In patients with GERD, the LES (lower esophageal sphincter) does not function properly. The LES is a tube that runs from the esophagus to the stomach. Under normal conditions, food travels through the LES into the stomach. Once food reaches the stomach, the LES then closes to prevent any stomach acids from returning to the esophagus.
When the LES becomes weakened or damaged, the tube doesn't close once food has entered the stomach. The end result is the return of unwanted stomach acids to the esophagus, causing heartburn or acid reflux.
Smoking can damage the esophagus, leading to a high incidence of GERD among smokers.
In addition to weakening the LES muscle, smoking creates another disadvantage for patients. Under normal conditions, your saliva contains an optimum amount of bicarbonate. Bicarbonate is needed to help neutralize and dissolve stomach acid quickly.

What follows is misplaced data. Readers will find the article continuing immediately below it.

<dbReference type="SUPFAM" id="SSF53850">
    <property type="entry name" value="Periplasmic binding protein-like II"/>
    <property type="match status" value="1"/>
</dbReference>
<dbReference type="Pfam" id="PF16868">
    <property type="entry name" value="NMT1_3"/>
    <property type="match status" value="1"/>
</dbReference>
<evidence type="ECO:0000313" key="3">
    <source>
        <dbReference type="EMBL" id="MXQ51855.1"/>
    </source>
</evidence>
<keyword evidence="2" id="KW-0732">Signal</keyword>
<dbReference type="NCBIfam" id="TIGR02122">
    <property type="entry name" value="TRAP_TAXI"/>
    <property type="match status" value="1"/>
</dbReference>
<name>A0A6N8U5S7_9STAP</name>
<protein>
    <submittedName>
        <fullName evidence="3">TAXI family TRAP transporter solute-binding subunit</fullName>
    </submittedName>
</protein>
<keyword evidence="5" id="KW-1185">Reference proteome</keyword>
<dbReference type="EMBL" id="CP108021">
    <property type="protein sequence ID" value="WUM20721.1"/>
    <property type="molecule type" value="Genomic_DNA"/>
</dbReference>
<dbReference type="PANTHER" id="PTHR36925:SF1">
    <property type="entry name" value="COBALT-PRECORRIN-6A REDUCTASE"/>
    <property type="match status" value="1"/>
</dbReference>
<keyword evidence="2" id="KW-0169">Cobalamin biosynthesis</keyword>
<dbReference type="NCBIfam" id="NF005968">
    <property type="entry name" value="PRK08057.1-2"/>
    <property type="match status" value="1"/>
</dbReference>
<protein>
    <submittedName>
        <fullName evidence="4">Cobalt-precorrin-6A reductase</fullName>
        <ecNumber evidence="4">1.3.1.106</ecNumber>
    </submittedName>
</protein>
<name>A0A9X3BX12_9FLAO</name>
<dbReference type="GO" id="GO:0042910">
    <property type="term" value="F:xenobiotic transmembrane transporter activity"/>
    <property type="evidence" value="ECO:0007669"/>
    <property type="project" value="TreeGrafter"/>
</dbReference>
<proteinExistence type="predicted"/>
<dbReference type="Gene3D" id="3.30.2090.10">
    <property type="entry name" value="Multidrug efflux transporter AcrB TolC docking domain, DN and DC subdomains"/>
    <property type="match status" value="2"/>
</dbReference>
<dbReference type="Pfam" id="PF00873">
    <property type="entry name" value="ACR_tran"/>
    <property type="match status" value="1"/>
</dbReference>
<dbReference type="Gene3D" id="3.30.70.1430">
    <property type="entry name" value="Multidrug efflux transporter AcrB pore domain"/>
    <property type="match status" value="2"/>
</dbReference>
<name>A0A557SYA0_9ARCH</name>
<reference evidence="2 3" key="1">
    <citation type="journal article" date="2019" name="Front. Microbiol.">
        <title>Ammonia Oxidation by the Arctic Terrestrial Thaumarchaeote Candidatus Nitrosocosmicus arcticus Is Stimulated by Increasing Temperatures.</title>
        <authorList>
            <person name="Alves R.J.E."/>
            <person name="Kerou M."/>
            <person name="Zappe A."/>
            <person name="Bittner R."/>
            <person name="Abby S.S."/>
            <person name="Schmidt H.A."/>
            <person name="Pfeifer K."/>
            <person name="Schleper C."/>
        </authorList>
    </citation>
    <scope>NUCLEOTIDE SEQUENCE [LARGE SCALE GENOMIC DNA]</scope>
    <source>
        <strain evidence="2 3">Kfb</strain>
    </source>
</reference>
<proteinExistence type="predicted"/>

Unfortunately for smokers, their body may produce only half the amount of saliva found in non-smokers. Less saliva means less bicarbonate, which results in the body taking longer to break down harmful stomach acids.
Will Reducing Smoking Before Meals Help Stop GERD?
Many smokers think that not smoking a few hours before a meal will eliminate any unpleasant GERD symptoms. This is not the case. Acid reflux symptoms often do not occur immediately or shortly after smoking. So stopping smoking only at times when GERD is most likely to occur will not help your condition.
In order to permanently reduce or eliminate the symptoms of GERD, a patient must stop smoking altogether. After quitting smoking, your saliva level will eventually return to normal and the amount of bicarbonate will also increase. In due time, the LES may begin to heal too.
Foods that Can Cause GERD Flare-Ups
Besides kicking your smoking habit, there are also many foods and drinks that can trigger acid reflux symptoms. By avoiding these foods and beverages, you can further help prevent GERD.
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